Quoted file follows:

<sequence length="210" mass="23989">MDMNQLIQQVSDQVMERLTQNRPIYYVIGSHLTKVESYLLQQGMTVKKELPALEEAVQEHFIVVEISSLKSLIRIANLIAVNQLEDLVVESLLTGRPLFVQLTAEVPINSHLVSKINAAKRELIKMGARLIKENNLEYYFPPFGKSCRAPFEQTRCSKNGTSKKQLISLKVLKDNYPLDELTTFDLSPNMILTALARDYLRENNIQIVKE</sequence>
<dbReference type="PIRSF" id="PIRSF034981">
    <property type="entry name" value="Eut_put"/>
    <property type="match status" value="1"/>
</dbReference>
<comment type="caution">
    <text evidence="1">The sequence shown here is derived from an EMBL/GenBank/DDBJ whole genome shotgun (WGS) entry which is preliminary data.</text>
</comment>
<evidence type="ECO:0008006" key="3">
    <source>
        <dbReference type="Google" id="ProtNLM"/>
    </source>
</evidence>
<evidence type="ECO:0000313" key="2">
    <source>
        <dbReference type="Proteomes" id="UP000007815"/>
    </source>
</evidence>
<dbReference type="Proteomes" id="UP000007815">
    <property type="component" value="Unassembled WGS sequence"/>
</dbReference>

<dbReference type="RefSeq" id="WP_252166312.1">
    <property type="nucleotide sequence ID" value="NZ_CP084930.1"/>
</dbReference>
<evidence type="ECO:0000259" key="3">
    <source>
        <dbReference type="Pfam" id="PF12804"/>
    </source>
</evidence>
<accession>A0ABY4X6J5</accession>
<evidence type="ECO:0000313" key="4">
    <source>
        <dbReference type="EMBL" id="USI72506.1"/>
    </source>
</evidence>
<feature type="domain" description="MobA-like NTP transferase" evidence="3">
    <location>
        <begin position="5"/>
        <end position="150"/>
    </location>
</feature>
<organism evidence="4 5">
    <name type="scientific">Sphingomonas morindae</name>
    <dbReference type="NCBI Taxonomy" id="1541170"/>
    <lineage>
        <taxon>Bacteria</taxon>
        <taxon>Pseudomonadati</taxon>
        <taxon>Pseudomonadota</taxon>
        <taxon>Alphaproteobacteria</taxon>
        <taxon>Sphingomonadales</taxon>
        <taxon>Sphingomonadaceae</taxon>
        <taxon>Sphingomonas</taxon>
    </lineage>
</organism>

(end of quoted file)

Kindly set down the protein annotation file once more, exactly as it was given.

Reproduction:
<sequence length="210" mass="23989">MDMNQLIQQVSDQVMERLTQNRPIYYVIGSHLTKVESYLLQQGMTVKKELPALEEAVQEHFIVVEISSLKSLIRIANLIAVNQLEDLVVESLLTGRPLFVQLTAEVPINSHLVSKINAAKRELIKMGARLIKENNLEYYFPPFGKSCRAPFEQTRCSKNGTSKKQLISLKVLKDNYPLDELTTFDLSPNMILTALARDYLRENNIQIVKE</sequence>
<dbReference type="PIRSF" id="PIRSF034981">
    <property type="entry name" value="Eut_put"/>
    <property type="match status" value="1"/>
</dbReference>
<comment type="caution">
    <text evidence="1">The sequence shown here is derived from an EMBL/GenBank/DDBJ whole genome shotgun (WGS) entry which is preliminary data.</text>
</comment>
<evidence type="ECO:0008006" key="3">
    <source>
        <dbReference type="Google" id="ProtNLM"/>
    </source>
</evidence>
<evidence type="ECO:0000313" key="2">
    <source>
        <dbReference type="Proteomes" id="UP000007815"/>
    </source>
</evidence>
<dbReference type="Proteomes" id="UP000007815">
    <property type="component" value="Unassembled WGS sequence"/>
</dbReference>

<dbReference type="RefSeq" id="WP_252166312.1">
    <property type="nucleotide sequence ID" value="NZ_CP084930.1"/>
</dbReference>
<evidence type="ECO:0000259" key="3">
    <source>
        <dbReference type="Pfam" id="PF12804"/>
    </source>
</evidence>
<accession>A0ABY4X6J5</accession>
<evidence type="ECO:0000313" key="4">
    <source>
        <dbReference type="EMBL" id="USI72506.1"/>
    </source>
</evidence>
<feature type="domain" description="MobA-like NTP transferase" evidence="3">
    <location>
        <begin position="5"/>
        <end position="150"/>
    </location>
</feature>
<organism evidence="4 5">
    <name type="scientific">Sphingomonas morindae</name>
    <dbReference type="NCBI Taxonomy" id="1541170"/>
    <lineage>
        <taxon>Bacteria</taxon>
        <taxon>Pseudomonadati</taxon>
        <taxon>Pseudomonadota</taxon>
        <taxon>Alphaproteobacteria</taxon>
        <taxon>Sphingomonadales</taxon>
        <taxon>Sphingomonadaceae</taxon>
        <taxon>Sphingomonas</taxon>
    </lineage>
</organism>